1. This appeal arises out of an application by the judgment-debtor in O.S. No. 20 of 1919, on the file of the Subordinate Judge of Coimbatore, to set aside the sale in execution of the decree in that suit, under O.21, Rule 90, Civil P.C. Various irregularities alleged to vitiate the sale have been brought to our notice by the learned Counsel for the appellants, but we are satisfied that there is no substance in any one of them.
2. It was stated that the sale proclamation was settled in the absence of the judgment-debtor. The facts show that the notice for the settlement of the sale proclamation was served on the appellant and in it was stated that the sale proclamation would be settled on 25th October 1924. On that day, he did not go before the Court. The proclamation as a matter of fact was not settled on that day but the consideration of the question was adjourned to 6th November 1924. It was again adjourned to 19th January 1925. If the sale proclamation was settled in the absence of the judgment-debtor, it was due to his own fault, because he did not present himself in Court on 25th October 1924. If he had done so, he would have known the precise date when it was intended to settle the sale proclamation.
3. We will now consider whether the proclamation was defective or the sale was held contravening any of the provisions of law.
4. It was urged that in the sale proclamation the decree-holder did not make any mention of the income accruing from the properties. We have not been referred to any rule of law or procedure which makes it incumbent on the decree-holder to specify in the sale proclamation the income of the properties, though it would be very useful for the intending bidders if the income is mentioned. Very often the income of the properties put up for sale is mentioned in the sale proclamation but the omission to mention it does not necessarily make the sale proclamation defective.
5. The next ground which has been very strongly pressed before us was that the properties have been undervalued, that they were sold in the absence of a sufficient number of bidders and that they were purchased by the decree-holder himself paying only small sums over the upset price mentioned in the sale proclamation. The properties were sold in five lots of which the first three lots consisted of encumbered properties, the 4th and 5th lots being unencumbered ones. It is true that the decree-holder purchased these encumbered properties paying only small sums in addition to the upset price. But this was not due to any fraudulent conduct on his own part. As pointed out by the learned Counsel for the respondents, at the time of the sale these items were subject to a mortgage of about Rs. 13,000. That probably was one of the reasons why the properties did not fetch any high value. It is true there were only two or three independent bidders, but this again had not been shown to be due to any conduct on the part of the decree-holder. The evidence shows that the sale proclamation was duly published in the locality and tom toms were beaten and the Amin sent a return to the effect that everything that is usually done had been done in this case. It very often happens that only persons living in the neighbourhood of the properties sold appear for making bids at auction sales, and when they find that the properties are encumbered they do not come forward with high bids. The present case seems to be one of such instances. Items 4 and 5 were unencumbered properties and we cannot say that the evidence shows that they were sold for a low price. In these circumstances the argument that the properties were sold for a very low price and were purchased by the decree-holder himself does not carry much strength.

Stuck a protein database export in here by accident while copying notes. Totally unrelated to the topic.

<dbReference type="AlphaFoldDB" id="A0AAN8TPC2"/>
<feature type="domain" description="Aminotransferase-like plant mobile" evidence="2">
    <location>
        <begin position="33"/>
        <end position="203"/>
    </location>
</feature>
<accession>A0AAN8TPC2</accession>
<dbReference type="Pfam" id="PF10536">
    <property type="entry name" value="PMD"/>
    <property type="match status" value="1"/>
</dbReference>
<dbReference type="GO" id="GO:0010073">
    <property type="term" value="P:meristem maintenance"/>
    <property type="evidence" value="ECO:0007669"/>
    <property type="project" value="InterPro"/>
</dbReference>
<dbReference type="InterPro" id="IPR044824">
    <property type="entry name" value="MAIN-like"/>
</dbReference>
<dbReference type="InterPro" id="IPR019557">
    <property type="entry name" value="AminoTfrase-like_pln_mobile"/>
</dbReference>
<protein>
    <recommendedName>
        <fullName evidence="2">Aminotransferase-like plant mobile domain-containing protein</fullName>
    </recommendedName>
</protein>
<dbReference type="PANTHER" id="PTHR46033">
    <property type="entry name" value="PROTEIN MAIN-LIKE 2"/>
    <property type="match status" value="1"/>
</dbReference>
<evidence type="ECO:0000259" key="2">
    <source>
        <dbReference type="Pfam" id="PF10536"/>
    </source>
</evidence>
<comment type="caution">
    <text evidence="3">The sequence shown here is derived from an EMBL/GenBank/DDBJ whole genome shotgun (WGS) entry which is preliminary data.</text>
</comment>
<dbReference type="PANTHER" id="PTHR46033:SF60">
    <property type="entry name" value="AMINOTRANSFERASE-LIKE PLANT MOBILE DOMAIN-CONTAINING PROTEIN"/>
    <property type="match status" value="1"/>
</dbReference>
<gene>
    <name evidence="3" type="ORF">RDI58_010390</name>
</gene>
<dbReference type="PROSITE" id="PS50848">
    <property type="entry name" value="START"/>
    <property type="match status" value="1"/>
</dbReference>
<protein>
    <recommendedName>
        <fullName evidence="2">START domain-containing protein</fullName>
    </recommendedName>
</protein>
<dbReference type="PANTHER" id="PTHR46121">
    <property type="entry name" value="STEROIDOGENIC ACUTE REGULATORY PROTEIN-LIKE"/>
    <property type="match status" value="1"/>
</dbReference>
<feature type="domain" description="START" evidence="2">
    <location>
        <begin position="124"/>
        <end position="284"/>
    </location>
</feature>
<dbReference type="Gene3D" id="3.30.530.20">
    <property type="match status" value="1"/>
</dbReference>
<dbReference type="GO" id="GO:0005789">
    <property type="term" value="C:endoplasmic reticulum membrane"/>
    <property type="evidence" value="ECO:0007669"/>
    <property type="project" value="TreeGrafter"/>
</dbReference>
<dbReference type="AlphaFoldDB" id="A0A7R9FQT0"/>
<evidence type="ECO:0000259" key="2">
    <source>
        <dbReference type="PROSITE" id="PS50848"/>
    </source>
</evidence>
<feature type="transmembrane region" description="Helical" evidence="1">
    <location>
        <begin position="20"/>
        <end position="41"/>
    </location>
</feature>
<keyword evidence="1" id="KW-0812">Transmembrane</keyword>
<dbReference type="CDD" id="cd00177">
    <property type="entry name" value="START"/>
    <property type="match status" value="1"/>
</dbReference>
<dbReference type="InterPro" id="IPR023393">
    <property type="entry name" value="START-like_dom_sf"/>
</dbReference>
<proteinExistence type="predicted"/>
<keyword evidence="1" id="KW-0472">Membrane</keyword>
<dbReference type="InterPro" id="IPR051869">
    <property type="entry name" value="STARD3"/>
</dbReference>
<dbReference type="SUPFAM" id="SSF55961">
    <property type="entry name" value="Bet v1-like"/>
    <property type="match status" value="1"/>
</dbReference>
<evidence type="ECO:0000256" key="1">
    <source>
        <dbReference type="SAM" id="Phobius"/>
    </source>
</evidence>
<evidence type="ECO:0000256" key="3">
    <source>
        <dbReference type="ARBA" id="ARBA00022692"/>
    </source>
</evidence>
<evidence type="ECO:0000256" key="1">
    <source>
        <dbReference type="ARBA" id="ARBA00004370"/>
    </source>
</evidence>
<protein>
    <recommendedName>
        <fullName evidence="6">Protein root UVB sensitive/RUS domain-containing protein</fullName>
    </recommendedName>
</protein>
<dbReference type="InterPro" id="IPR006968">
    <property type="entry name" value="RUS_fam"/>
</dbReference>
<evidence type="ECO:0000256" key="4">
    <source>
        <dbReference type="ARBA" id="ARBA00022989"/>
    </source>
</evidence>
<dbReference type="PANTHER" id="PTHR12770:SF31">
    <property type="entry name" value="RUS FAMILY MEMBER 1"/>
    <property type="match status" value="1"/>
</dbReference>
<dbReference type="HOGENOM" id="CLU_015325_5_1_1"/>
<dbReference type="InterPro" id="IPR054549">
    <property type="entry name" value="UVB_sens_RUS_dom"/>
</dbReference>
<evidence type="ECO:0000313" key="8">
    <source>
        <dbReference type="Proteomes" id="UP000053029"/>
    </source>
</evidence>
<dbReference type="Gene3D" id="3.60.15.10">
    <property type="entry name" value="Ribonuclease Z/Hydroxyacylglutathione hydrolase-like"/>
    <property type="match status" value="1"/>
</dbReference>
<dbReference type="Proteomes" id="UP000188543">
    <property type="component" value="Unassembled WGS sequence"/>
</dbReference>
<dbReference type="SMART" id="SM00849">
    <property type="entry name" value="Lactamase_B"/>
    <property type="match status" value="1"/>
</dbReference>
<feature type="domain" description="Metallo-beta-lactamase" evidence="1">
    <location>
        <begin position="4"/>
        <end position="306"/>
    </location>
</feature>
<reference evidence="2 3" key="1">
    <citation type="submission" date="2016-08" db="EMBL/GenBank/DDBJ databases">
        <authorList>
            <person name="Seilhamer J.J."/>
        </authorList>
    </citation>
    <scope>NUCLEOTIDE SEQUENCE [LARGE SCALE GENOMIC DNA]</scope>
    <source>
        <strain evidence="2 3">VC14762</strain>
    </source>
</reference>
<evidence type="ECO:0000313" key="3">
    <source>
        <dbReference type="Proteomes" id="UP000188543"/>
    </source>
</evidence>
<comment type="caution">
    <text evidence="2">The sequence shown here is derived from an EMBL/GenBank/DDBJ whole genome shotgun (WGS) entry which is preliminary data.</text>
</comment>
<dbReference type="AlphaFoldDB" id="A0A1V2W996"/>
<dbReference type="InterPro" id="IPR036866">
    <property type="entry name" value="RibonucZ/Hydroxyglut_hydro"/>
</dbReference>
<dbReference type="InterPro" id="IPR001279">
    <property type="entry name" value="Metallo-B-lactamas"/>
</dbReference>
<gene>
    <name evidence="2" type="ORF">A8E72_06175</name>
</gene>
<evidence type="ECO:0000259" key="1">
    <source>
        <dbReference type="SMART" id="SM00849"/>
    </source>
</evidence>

6. The last argument was, that at the time of sale there was no attachment in existence. The point was not very seriously pressed by Mr. Srinivasagopalachariar, because the facts show that it is not possible to urge the point with any force. In the execution application filed prior to the present one, the decree-holder omitted to mention the existence of an encumbrance and the Court ordered that 'the petitioner may file fresh petition for sale giving the amount due to him.' So, the petition then pending was 'closed' and the present petition was filed by the decree-holder. In these circumstances there can be no doubt that the present application is only a continuation of the prior application and there has not been any termination of the attachment. The order 'Petition closed' does not in this case mean that the petition was dismissed. There are no circumstances to make 0.21, Section 57, Civil P.C., applicable; there has been no dismissal of the prior application by the default of the decree-holder. So this point also falls to the ground.
7. It has not been proved that the sale held was irregular and that there was any substantial injury resulting from it to the judgment-debtor. We must, therefore, dismiss this appeal.
8. In passing, we may observe that an application was filed by the judgment-debtor on 16th January 1925 to issue a fresh proclamation making various allegations. The learned Judge accepted that application, issued notice to the other side but proceeded with the sale and concluded it on 19th without disposing of this application. We must observe that it would have been more satisfactory in the circumstances if the learned Judge had disposed of the application before holding the sale. One or two misstatements of fact contained in the judgment were brought to our notice by the learned Counsel for the appellants, but we have not discussed them in the judgment as we are satisfied that they do not affect the disposal of the case on the merits. We dismiss the appeal with costs.